Have you ever heard of a urethral caruncle? This may a finding on your ano-genital exam but is not related to sexual assault injury. This is a non-traumatic variant. It is a benign fleshy outgrowth at the urethral meatus and can be soft pink or red, measuring 1-2cm. They are often asymptomatic, but could have light bleeding and dysuria.
You may hear people use the terms urethral caruncle and urethral prolapse interchangeably. They look similar. The slight difference is that in a urethral prolapse, the urethra protrudes out on all edges. (This usually looks like a tiny pink donut.) With a urethral caruncle, the urethra only protrudes out on one edge. Both of them involve protrusion of urethral tissue.
You can also see them in pre-menopausal girls too, although more common in post menopause. I actually saw an 11 year old with one once. Her mom saw blood in her underwear and brought her to us for a FNE exam, thinking her daughter had been sexually assaulted. There was no abuse disclosure and she had not yet started menses. When I performed the ano-genital exam, I noted the urethral caruncle with scant red blood. The patient adamantly denied any form of sexual abuse or consensual sexual contact but did endorse dysuria. There were no genital findings concerning for acute injury or any other findings that could have been the source of bleeding, and the patient was verbal and able to give a history, in which she denied any sexual penetration or contact of any kind. We ultimately discharged her home after a urology consult, and our concern for SA was very low.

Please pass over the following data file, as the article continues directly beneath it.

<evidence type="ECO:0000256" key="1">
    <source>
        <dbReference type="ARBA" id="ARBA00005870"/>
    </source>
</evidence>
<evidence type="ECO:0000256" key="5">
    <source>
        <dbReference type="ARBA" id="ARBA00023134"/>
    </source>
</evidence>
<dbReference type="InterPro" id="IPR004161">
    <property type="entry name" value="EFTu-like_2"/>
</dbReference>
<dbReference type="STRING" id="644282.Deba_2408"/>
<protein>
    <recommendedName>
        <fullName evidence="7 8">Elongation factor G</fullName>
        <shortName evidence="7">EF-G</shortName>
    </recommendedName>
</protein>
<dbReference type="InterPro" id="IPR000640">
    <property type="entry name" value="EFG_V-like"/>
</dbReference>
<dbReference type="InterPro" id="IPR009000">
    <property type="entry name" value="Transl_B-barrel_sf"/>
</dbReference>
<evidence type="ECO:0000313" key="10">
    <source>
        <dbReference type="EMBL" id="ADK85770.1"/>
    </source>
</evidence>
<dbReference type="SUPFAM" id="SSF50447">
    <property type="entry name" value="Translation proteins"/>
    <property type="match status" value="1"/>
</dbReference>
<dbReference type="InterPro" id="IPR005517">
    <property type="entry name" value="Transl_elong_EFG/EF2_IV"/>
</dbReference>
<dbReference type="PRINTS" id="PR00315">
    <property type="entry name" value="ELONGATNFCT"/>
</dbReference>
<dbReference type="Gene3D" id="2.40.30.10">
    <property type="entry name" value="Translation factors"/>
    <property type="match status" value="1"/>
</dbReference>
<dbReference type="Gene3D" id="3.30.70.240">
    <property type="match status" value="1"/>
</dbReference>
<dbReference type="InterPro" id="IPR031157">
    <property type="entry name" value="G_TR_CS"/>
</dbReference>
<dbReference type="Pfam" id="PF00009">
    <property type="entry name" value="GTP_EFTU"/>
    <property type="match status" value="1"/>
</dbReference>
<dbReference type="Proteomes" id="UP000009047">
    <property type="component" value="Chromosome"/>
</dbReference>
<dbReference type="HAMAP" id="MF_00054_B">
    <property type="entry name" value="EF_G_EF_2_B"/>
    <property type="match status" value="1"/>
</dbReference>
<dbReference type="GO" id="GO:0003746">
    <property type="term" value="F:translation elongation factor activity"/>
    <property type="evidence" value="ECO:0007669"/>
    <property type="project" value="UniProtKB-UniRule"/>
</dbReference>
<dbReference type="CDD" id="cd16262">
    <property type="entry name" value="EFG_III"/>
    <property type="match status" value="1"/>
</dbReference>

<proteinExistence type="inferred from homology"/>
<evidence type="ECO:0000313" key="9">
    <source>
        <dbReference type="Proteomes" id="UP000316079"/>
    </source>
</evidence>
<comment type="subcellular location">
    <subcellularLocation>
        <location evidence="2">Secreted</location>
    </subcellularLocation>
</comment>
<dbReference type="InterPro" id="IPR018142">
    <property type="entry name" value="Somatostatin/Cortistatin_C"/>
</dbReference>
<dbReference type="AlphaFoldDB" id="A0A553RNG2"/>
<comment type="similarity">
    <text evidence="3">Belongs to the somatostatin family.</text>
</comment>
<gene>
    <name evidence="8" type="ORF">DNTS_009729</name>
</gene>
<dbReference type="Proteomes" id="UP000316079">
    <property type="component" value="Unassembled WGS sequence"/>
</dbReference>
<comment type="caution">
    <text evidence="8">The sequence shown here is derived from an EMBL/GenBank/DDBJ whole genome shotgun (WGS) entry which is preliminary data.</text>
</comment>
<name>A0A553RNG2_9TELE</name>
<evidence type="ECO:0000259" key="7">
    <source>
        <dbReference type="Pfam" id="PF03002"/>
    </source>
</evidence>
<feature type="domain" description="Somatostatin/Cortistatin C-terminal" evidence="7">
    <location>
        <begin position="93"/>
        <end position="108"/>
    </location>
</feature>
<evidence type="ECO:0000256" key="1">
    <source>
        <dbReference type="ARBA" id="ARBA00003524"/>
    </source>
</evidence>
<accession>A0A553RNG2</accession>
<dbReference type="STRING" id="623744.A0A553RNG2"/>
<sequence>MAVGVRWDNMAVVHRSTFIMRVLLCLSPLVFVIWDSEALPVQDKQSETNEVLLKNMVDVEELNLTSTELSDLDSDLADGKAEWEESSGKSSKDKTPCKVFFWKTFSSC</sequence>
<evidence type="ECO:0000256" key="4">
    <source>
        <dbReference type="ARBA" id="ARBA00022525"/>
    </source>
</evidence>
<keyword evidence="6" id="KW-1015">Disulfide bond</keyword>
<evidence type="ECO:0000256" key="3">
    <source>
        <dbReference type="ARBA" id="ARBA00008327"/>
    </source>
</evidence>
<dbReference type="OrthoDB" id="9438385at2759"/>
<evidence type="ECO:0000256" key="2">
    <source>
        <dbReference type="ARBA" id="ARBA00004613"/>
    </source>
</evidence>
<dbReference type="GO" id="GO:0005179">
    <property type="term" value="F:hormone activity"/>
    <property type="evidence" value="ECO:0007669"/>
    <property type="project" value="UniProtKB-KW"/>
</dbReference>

The treatment is usually estrogen cream (which is what we do for lichens sclerosis too). Sitz baths, anti-inflammatories, and/or antibiotics may also be prescribed.
If you think about what estrogen does to genital tissues, you know it increases elasticity and pliability and well as increases tissue thickness and lubrication. When estrogen is low (such as in pre or post menopause), the tissue is thin, dry, and inflexible, resulting in tissue that tears easily, making it easier for the urethra to protrude outward. So by using topical estrogen cream, it allows the tissues to become more elastic and pliable so the mass will be able to find its way back home, haha. Most courses of treatment take 2-4 weeks of estrogen cream, and in rare cases where it is too large or doesn’t respond to aforementioned treatments, excision may be necessary. I have attached some pics below, from google.